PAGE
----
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HTML and All That

I am currently reading Designing with Web Standards by Jeffrey Zeldman (New Riders, 2003).  After reading part I of this book I feel fully justified in my long-held aversion to web programming.  Even now it is apparently only possible to get reasonably consistent results across all browsers by resorting to ugly hacks. 

The immaturity of the whole field reminds me of programming the half-baked microcomputer BASIC interpreters of the early 1980s: some things that you want to do are either impossible or else can only be done in an extremely inefficient way.  Well known principles such as "Keep each item of information in one and only one place" and "Use symbolic names for numerical constants" are just ignored.  However, I suppose this immaturity is only to be expected in a field that has gone through an exponential growth phase during which new people have been coming into the field faster than good programming principles spread.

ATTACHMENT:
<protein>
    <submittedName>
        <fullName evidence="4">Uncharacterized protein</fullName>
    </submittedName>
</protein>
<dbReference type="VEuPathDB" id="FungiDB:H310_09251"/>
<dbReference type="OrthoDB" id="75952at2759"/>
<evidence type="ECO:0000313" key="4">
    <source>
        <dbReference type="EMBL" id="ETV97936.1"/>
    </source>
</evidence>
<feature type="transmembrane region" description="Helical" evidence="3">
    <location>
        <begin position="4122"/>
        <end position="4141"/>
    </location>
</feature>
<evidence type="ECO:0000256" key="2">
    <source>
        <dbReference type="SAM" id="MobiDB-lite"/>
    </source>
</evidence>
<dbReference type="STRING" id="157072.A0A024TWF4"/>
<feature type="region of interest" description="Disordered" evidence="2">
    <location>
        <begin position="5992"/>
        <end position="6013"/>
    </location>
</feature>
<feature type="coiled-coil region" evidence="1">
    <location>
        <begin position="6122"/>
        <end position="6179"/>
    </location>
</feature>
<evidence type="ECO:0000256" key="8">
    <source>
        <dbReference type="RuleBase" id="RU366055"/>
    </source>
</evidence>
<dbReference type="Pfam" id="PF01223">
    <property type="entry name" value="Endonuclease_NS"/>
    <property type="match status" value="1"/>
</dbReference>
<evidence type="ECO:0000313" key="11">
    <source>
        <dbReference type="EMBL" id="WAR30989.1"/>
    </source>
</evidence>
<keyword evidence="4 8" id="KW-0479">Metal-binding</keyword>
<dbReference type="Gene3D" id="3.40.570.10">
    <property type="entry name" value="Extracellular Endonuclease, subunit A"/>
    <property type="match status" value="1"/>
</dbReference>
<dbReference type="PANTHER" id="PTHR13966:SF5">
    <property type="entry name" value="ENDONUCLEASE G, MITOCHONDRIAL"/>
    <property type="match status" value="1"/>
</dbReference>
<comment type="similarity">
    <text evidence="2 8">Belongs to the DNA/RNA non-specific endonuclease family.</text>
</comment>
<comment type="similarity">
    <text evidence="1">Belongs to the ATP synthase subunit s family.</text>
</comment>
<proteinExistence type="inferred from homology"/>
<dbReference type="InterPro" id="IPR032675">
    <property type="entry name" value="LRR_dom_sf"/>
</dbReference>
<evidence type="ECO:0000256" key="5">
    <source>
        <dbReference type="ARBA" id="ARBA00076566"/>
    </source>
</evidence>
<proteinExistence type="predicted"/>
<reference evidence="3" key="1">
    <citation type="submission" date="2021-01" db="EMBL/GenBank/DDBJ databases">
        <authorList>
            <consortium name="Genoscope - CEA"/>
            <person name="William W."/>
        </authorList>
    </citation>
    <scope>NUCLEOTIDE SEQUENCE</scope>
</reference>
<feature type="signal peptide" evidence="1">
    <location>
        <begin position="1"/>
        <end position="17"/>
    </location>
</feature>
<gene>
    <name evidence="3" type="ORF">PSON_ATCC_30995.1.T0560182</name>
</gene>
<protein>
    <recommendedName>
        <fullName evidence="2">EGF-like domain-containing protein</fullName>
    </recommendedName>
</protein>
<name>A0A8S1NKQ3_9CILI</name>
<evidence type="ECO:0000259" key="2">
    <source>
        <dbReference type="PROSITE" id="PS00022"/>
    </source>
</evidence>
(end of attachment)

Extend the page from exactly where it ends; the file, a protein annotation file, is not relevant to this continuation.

Zeldman's book provides a good account of both the horrors and the W3C's proposed cures and gives lots of practical examples.  However, it is not an introductory book: it assumes a familiarity with HTML, XHTML and CSS.

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